Dental Bonding

What Is Dental Bonding?

A dental bonding procedure is performed by a dentist who uses a tooth-colored material to address minor dental imperfections, such as gaps or chips. Once your dentist applies this material, they then shape it and harden it with light in order to make your teeth look as good as new

How Does Dental Bonding Work?

The dental bonding procedure is a quick, straightforward cosmetic procedure that involves the use of composite resins that are applied to a patient’s teeth. With the help of a UV light, this resin material hardens and sticks firmly to a patient’s tooth to cover up any existing damage.

Am I A Good Candidate For Dental Bonding?

Dental bonding works best for patients who are experiencing minor/cosmetic dental issues such as discolored, chipped, and/or cracked teeth. Issues like these don’t typically require invasive and extensive restorative procedures; patients experiencing minor gaps between teeth or minor tooth decay can also benefit from dental bonding.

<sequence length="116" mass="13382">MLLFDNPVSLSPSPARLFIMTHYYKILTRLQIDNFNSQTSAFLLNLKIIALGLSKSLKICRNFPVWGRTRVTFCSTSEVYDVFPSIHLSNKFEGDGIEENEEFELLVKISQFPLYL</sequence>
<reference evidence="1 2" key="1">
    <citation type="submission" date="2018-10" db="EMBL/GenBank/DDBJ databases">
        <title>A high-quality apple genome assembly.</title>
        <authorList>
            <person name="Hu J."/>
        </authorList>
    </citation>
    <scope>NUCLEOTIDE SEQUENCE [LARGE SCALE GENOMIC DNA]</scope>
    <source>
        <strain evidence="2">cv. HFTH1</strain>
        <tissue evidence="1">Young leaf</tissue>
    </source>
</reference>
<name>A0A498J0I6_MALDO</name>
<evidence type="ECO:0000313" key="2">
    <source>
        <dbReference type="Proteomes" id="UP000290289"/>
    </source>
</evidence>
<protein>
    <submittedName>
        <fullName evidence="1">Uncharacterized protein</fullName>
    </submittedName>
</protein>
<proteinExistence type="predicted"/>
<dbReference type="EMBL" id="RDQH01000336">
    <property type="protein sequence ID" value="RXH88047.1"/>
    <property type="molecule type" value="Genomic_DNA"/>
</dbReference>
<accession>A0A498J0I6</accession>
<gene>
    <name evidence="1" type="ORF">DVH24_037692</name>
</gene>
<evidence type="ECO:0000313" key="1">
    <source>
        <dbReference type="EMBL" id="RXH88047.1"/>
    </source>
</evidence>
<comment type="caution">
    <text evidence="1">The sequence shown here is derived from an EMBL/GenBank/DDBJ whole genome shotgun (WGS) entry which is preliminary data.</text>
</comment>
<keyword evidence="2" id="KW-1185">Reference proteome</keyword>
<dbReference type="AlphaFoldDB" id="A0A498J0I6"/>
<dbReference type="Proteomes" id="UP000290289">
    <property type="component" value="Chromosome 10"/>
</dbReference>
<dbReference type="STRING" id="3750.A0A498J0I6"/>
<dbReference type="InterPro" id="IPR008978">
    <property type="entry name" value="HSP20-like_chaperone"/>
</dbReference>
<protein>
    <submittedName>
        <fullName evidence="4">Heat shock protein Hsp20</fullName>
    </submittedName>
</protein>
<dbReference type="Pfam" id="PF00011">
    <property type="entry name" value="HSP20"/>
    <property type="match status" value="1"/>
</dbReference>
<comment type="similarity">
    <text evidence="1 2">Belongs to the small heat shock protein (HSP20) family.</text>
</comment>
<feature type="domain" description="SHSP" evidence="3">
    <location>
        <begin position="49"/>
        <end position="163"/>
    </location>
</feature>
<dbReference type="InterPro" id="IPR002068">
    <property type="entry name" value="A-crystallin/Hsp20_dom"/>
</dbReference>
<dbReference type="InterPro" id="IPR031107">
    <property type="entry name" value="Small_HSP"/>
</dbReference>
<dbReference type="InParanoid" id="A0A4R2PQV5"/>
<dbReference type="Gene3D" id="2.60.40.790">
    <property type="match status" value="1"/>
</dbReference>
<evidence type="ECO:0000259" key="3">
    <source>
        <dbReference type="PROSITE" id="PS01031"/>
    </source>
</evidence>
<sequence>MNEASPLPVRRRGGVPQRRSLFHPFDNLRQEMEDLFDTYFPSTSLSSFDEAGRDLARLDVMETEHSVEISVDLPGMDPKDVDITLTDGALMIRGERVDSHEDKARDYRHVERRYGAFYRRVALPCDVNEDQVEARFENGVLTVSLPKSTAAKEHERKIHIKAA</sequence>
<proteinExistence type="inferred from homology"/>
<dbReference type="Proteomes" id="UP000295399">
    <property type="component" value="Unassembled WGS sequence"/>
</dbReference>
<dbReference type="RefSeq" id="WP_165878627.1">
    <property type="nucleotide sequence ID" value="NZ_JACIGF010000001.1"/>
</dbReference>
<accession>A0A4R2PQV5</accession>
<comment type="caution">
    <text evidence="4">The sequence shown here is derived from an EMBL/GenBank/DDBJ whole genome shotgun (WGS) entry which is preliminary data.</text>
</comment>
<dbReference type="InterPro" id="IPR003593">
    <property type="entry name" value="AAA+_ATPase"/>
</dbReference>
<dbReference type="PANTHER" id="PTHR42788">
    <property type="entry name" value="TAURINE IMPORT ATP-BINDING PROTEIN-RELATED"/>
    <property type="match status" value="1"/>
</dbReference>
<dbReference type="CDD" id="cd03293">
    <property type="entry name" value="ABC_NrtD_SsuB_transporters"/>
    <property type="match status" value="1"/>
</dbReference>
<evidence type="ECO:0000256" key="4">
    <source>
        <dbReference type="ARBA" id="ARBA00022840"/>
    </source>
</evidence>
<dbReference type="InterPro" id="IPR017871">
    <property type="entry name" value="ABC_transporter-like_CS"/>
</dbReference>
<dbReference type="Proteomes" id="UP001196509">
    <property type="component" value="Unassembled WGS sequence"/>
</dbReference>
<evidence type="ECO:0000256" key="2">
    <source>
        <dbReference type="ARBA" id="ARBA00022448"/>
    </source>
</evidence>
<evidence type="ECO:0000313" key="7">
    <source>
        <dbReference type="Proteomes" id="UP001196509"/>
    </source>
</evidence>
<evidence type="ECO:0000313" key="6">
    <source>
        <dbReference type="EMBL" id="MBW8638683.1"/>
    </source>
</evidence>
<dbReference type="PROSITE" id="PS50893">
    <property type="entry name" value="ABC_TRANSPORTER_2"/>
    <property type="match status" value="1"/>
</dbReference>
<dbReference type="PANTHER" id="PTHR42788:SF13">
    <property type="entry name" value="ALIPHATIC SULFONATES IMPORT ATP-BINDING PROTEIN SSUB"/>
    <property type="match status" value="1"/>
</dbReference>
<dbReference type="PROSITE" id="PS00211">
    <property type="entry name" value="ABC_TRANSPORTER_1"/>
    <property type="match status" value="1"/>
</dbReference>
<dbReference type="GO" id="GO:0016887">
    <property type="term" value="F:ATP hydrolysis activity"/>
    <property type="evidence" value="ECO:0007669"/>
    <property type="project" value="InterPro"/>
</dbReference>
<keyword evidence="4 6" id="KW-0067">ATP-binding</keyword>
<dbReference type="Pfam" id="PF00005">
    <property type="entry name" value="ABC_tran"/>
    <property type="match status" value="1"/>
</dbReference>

The Dental Bonding Procedure

The dental bonding procedure is a quick and straightforward one that involves the use of specialized resins and UV light to cover up minor dental imperfections such as discolored, chipped, or cracked teeth, as well as gaps or minor cases of tooth decay. 



Created in Treatment, Cosmetic Dentistry


Bonding is a process in which an enamel-like material is applied to a tooth`s surface, sculpted to an ideal shape, hardened, and then polished for an ideal smile. This procedure usually can be accomplished in a single visit.


Bonding is often performed in order to fill in gaps or change the color of your teeth. It typically only entails one office visit, and the results last for several years.


Bonding is more susceptible to staining or chipping than other forms of restoration such as veneers. When teeth are chipped or slightly decayed, bonded composite resins may be the material of choice. Bonding also is used as a tooth-colored filling for small cavities and broken or chipped surfaces.


In addition, bonding can be used to close spaces between teeth or cover the entire outside surface of a tooth to change its color and shape. Crowns, also known as caps, are used in cases where other procedures will not be effective. Crowns have the longest life expectancy of all cosmetic restorations, but are the most time consuming.


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